I deny myself this occasional refuge, because four years ago, my mom fell asleep at the wheel of her car driving from where I live home to have Christmas with family and friends. She hit a tree head-on off Interstate 10, less than a mile from a sign for the Lake City “Rest Stop.” Oh the irony of that extremely large sign, which actually gives me a brief sense peace when I pass it. She is at rest.
The trauma of stopping at that location to lay a wreath four years ago, of claiming her demolished car with my son’s Match Box toys scattered everywhere, of arriving at the funeral home with the clothes I had purchased for her that morning… As much as I miss home, the trip over is almost unbearable, because of the anxiety I experience.
But that cannot happen anymore. I have an upcoming trip planned that is out of my norm and am very excited to head to Jacksonville. In this Year of Yes, I will choose to focus on the destination, rather than the road. I will fill my car with the joyful sounds of the praise music Mama loved, and I will pray, knowing full well that my Mama’s spirit is in a far better place, and that I am free to live fully in the meantime.
It’s time to move on.
“Saying yes . . . saying yes is courage. Saying yes is the sun. Saying yes is life.”
― Shonda Rhimes,
On a much lighter note, one of my favorite songs out right now is by Ed Sheeran. “Castle on a Hill” reminds me so much of my tribe– all the close friends of mine with whom I have grown up and old with. This will be playing on repeat as I pull into town.
I am not familiar with Muscadine Bloodlines at all, but my friend sent me this song, “Porch Swing Angel,” on Valentine’s Day, and I am in love. I played it in between classes, and a student told me she liked it so much that she downloaded their entire album. It’s very earthy and Southern and definitely suits my mood and slower paced life these days.
My students say that I am Reese Witherspoon’s character in Sweet Home Alabama, because of my stories about my small town Southern upbringing. There are worse characters to be compared to, I suppose, so I am okay with that.
Recently, my friend asked me to meet halfway for a night on the town. Since it’s the Year of Yes, I could not say no. Besides, it was Valentine’s weekend, and I was excited to have fun and be adventurous. We decided on Troy as our destination, and I messaged a former student who attends college there for recommendations.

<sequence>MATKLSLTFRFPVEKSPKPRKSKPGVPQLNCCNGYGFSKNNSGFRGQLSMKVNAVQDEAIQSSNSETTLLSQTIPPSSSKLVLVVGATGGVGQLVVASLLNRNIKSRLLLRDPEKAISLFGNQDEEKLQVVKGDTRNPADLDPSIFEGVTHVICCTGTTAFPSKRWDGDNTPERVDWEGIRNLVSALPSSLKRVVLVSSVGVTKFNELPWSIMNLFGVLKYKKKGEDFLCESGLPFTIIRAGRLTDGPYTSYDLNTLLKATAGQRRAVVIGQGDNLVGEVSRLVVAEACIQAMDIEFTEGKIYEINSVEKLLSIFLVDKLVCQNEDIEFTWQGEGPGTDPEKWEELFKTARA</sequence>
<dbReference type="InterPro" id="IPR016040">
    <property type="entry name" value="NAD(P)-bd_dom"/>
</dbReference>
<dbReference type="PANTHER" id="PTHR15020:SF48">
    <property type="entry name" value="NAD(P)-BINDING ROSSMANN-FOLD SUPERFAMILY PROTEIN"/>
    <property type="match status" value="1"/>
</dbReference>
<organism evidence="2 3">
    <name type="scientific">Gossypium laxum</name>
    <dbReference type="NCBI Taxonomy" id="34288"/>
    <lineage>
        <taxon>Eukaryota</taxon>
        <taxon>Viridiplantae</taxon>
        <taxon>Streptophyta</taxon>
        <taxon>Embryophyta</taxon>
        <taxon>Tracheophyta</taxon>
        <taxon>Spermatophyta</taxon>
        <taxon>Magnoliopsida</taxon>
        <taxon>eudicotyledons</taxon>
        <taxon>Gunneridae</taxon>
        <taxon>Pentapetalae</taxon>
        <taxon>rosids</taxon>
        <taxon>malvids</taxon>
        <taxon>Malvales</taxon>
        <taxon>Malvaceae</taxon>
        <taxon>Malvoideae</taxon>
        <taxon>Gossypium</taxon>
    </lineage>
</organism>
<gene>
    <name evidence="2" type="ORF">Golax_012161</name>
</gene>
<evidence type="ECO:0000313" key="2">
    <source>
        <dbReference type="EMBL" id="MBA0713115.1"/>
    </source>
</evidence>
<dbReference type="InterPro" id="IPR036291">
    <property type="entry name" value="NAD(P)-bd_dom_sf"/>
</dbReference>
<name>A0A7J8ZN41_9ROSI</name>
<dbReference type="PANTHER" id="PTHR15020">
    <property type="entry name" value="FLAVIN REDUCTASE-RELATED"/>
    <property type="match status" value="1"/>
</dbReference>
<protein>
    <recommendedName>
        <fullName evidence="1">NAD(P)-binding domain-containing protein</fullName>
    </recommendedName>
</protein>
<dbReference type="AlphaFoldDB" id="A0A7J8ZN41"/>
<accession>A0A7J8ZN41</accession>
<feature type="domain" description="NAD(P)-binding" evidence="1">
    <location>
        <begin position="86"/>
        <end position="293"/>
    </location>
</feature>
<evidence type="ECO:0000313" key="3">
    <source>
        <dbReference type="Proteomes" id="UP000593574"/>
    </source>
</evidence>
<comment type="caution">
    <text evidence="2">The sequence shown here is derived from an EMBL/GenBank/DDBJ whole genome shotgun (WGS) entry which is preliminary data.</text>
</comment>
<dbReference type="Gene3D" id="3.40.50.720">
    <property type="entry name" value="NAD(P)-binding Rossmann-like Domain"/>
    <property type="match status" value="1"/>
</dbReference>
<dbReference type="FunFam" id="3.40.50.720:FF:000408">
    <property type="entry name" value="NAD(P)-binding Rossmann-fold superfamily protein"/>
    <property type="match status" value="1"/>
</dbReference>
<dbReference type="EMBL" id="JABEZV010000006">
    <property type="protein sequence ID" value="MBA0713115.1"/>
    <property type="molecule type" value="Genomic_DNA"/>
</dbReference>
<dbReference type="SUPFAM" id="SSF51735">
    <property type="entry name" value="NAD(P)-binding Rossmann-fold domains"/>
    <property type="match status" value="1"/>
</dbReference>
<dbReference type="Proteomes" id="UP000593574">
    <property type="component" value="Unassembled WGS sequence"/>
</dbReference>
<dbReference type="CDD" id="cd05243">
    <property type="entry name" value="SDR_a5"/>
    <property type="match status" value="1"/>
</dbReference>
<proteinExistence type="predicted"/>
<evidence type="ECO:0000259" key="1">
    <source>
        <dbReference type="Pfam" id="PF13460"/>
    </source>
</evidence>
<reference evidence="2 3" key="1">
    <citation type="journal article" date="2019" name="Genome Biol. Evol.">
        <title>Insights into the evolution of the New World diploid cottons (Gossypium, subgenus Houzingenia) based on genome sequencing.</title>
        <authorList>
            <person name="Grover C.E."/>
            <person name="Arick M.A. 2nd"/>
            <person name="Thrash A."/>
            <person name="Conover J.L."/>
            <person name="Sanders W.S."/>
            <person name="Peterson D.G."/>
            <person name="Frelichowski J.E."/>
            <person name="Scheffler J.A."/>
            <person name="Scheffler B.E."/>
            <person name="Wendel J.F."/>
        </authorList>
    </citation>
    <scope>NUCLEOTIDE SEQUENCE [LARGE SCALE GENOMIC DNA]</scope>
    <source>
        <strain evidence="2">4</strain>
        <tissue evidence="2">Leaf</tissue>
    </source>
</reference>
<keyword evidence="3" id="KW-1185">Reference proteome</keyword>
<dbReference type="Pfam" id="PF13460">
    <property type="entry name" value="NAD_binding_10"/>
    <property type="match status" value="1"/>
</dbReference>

The drive was easy, and I realized that I have sadly spent very little time in the Great State of Alabama. Troy is quaint and has a charming downtown square that I adored. I immediately made my way to the local boutiques and bought Valentine’s Day gifts for the kids. The selections were fantastic, and I loved how friendly the shopkeepers were. I even found adorable trinkets for my son’s sweetheart.
For dinner, we ate at a local seafood shack and enjoyed a laid back atmosphere and people watching. Afterwards, we ended the night at an adorable wine bar called Sips, where we laughed and exchanged life stories before heading out and listening appropriately to Hank Williams and Hank Jr., while touring the town some more.
But it was one of my favorites, “Night Train,” by Jason Aldean that ended up on repeat, as we sang karaoke in the car. Something about that song just fit with the unseasonably warm, Southern Alabama evening, thick and haunting.
After my divorce, my college friend Steve insisted that I sit down and write out what I am looking for in a mate before taking on the dating world again. He told me to keep the list somewhere sacred and to revisit it constantly, amending it if I need to, but to never lower my standards.
I was so lost that I found this exercise extremely difficult to do then, and it is still painful, because I realize now how prone I am to compromising my own values for the sake of love or, worse, approval. The fact that it is difficult makes it essential to my growth and worth constant review.
Inspired by a sermon, I recorded my thoughts on the back of the church bulletin one Sunday during our service. I prayed over it, and I will continue to do so, because I realize now that this season in my life is so very important and planned. I only want to end my singleness according to God’s will and, frankly, I will miss it. I am starting to savor my freedom!
“I’ve started to think we are like mirrors. What you are gets reflected back to you. What you see in yourself, you may see in others, and what others see in you, they may see in themselves.” ~ Shonda Rhimes, THE YEAR OF YES